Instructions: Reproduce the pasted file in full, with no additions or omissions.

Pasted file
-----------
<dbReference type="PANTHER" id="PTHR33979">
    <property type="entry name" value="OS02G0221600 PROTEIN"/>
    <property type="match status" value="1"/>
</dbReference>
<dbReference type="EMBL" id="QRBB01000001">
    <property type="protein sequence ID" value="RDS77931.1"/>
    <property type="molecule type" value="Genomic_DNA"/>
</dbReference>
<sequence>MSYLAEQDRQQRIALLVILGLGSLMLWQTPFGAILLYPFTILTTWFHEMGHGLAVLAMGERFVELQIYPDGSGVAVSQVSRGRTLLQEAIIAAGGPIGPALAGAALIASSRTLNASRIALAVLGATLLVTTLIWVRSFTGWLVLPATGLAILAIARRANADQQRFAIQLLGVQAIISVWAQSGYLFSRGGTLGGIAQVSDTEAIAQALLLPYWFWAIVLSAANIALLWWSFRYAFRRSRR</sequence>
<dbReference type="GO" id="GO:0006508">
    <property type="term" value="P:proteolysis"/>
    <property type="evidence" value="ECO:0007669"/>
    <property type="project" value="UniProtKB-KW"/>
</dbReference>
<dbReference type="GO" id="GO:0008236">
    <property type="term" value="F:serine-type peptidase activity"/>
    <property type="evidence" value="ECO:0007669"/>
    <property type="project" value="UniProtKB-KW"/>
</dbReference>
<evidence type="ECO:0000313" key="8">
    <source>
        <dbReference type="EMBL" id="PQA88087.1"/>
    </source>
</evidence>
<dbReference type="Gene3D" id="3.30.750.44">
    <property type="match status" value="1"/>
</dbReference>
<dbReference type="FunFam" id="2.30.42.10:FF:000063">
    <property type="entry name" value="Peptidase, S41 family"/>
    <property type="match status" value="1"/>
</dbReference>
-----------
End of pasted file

<dbReference type="PANTHER" id="PTHR33979">
    <property type="entry name" value="OS02G0221600 PROTEIN"/>
    <property type="match status" value="1"/>
</dbReference>
<dbReference type="EMBL" id="QRBB01000001">
    <property type="protein sequence ID" value="RDS77931.1"/>
    <property type="molecule type" value="Genomic_DNA"/>
</dbReference>
<sequence>MSYLAEQDRQQRIALLVILGLGSLMLWQTPFGAILLYPFTILTTWFHEMGHGLAVLAMGERFVELQIYPDGSGVAVSQVSRGRTLLQEAIIAAGGPIGPALAGAALIASSRTLNASRIALAVLGATLLVTTLIWVRSFTGWLVLPATGLAILAIARRANADQQRFAIQLLGVQAIISVWAQSGYLFSRGGTLGGIAQVSDTEAIAQALLLPYWFWAIVLSAANIALLWWSFRYAFRRSRR</sequence>
<dbReference type="GO" id="GO:0006508">
    <property type="term" value="P:proteolysis"/>
    <property type="evidence" value="ECO:0007669"/>
    <property type="project" value="UniProtKB-KW"/>
</dbReference>
<dbReference type="GO" id="GO:0008236">
    <property type="term" value="F:serine-type peptidase activity"/>
    <property type="evidence" value="ECO:0007669"/>
    <property type="project" value="UniProtKB-KW"/>
</dbReference>
<evidence type="ECO:0000313" key="8">
    <source>
        <dbReference type="EMBL" id="PQA88087.1"/>
    </source>
</evidence>
<dbReference type="Gene3D" id="3.30.750.44">
    <property type="match status" value="1"/>
</dbReference>
<dbReference type="FunFam" id="2.30.42.10:FF:000063">
    <property type="entry name" value="Peptidase, S41 family"/>
    <property type="match status" value="1"/>
</dbReference>